is the information any good?...don't ask Google 04.24.2005, 9:01 AM
Lately, I've been thinking about quantitative data vs. qualitative data and noticing that the web is really good at analyzing, packaging, and delivering the former, but woefully barren when it comes to the latter. The really elegant digital visualizations that I've seen work with quantitative data. They can show you, for example, the top news stories of the hour, day, or week; the spatial position and relative frequency of words in a novel; the most popular tags, etc... Search engines also privilege quantitative information; the first site that shows up on the Google list is usually the most popular. But determining the quality of that data is left, almost entirely, up to the user. Returning to a point I tried to make in an earlier post, the web is like high school popularity is not always a sign of quality, reliability, or substance.
Let's take the news for example: the results of a national survey on media consumption conducted by The Pew Research Center and released last year by the Brookings Institute, suggest “that news audiences are increasingly polarized, fragmented, and skeptical, opting for news outlets that most closely resemble their own ideologies…This shared skepticism not only applies to "opposition" news sources, but to the media in general—more than half of those surveyed said they don't trust the news media…Tom Rosenstiel, director of the Project for Excellent in Journalism. "People want to know, 'Why should I believe that?'"
Why can’t we use technology to answer this need? What if instead of serving up the most popular stories, we created search engines and visualizations that identified the best stories, ranking information according to quality? Programs that answer the following concerns:
• how well-informed is the writer/news agency?
• are they honest?
• how good is the writing?
• how good is the art/photography/video?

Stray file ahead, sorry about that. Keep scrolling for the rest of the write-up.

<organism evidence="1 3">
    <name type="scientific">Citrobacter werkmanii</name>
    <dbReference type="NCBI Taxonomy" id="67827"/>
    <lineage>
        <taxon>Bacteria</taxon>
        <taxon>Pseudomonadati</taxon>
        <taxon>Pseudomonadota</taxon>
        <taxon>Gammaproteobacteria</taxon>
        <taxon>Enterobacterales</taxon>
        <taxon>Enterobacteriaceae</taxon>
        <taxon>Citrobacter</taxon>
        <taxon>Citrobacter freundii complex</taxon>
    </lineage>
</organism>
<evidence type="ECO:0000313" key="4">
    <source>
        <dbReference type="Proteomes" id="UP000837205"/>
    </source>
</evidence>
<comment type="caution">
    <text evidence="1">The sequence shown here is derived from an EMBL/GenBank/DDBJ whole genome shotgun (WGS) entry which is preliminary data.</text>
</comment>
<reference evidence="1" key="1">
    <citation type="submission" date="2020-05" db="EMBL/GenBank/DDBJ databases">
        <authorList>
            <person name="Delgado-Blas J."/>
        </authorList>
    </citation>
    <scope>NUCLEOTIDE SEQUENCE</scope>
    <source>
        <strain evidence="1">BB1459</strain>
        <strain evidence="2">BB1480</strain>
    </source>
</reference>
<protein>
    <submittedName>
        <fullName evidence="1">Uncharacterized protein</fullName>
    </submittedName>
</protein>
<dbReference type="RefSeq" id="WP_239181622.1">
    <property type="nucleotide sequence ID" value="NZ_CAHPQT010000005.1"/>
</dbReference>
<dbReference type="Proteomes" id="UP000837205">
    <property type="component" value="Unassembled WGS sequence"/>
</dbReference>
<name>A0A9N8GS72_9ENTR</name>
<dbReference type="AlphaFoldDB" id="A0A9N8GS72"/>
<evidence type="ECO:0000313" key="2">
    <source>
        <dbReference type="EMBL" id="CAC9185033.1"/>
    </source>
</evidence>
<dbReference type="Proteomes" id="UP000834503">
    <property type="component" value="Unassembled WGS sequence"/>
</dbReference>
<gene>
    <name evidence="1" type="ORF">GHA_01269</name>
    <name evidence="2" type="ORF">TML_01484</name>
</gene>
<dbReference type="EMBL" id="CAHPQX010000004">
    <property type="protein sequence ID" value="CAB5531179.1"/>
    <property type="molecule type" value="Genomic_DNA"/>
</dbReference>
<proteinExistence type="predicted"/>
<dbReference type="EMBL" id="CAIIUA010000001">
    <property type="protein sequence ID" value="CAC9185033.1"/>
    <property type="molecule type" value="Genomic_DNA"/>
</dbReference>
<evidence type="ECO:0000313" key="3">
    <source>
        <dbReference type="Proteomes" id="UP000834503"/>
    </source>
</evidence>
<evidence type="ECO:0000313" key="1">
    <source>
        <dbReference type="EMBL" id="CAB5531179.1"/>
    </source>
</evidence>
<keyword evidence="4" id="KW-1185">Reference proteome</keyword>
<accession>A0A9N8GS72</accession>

• what are their political motivations?
• who are they paid by/owned by?
Many of these questions require investigation and/or subjective answers. Since subjectivity is still a uniquely human form of processing and evaluating, what I am really calling for is a program that helps us organize the veritable sea of human opinion surging about on the web. The news is not the only area where humans need humans to figure out what they should pay attention to. The massive amount of content that is being generated through the web creates an urgent need for filters in almost every imaginable category. Someone needs to design a critical apparatus for our networked world.
Posted by Kim White at April 24, 2005 09:01 AM
Well, there has been software written to "grade" essays. Seems like something like this might be used to "grade" a news article. I don't know if you could do the same for photos or other media.
I suppose another approach would be to somehow Googlify the NYT's "Most e-mailed" list to extend to all news articles. There's probably a way to do this using GMail, but that might get into privacy issues.
Posted by: dave munger at April 24, 2005 02:10 PM
Digital librarianship applies item selection, cataloging, the qualification of content and the assembly into a network of equivalent quality collections and both digital and print librarians develop software that runs bibliographic utilities. Helper applications are always appreciated, but why automate the intellectual activity of librarianship?
Posted by: gary frost at April 25, 2005 10:12 PM